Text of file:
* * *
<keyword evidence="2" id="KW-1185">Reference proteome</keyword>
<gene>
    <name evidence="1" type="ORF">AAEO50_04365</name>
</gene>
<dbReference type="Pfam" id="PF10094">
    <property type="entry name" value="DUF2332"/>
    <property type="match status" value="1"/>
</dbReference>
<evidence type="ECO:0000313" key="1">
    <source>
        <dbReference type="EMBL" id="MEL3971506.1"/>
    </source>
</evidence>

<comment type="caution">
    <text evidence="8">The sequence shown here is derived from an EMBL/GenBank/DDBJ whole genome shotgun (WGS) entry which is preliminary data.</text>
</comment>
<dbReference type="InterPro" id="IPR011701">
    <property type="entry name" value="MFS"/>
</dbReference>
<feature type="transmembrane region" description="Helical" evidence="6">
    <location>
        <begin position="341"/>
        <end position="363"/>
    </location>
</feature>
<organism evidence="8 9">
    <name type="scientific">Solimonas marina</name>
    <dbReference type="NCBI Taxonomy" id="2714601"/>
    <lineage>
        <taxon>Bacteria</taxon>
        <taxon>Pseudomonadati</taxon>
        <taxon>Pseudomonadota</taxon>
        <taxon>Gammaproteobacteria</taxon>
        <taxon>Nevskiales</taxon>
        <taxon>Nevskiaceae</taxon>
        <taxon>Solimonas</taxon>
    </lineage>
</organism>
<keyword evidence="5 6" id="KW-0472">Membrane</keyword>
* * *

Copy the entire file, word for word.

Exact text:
<keyword evidence="2" id="KW-1185">Reference proteome</keyword>
<gene>
    <name evidence="1" type="ORF">AAEO50_04365</name>
</gene>
<dbReference type="Pfam" id="PF10094">
    <property type="entry name" value="DUF2332"/>
    <property type="match status" value="1"/>
</dbReference>
<evidence type="ECO:0000313" key="1">
    <source>
        <dbReference type="EMBL" id="MEL3971506.1"/>
    </source>
</evidence>

<comment type="caution">
    <text evidence="8">The sequence shown here is derived from an EMBL/GenBank/DDBJ whole genome shotgun (WGS) entry which is preliminary data.</text>
</comment>
<dbReference type="InterPro" id="IPR011701">
    <property type="entry name" value="MFS"/>
</dbReference>
<feature type="transmembrane region" description="Helical" evidence="6">
    <location>
        <begin position="341"/>
        <end position="363"/>
    </location>
</feature>
<organism evidence="8 9">
    <name type="scientific">Solimonas marina</name>
    <dbReference type="NCBI Taxonomy" id="2714601"/>
    <lineage>
        <taxon>Bacteria</taxon>
        <taxon>Pseudomonadati</taxon>
        <taxon>Pseudomonadota</taxon>
        <taxon>Gammaproteobacteria</taxon>
        <taxon>Nevskiales</taxon>
        <taxon>Nevskiaceae</taxon>
        <taxon>Solimonas</taxon>
    </lineage>
</organism>
<keyword evidence="5 6" id="KW-0472">Membrane</keyword>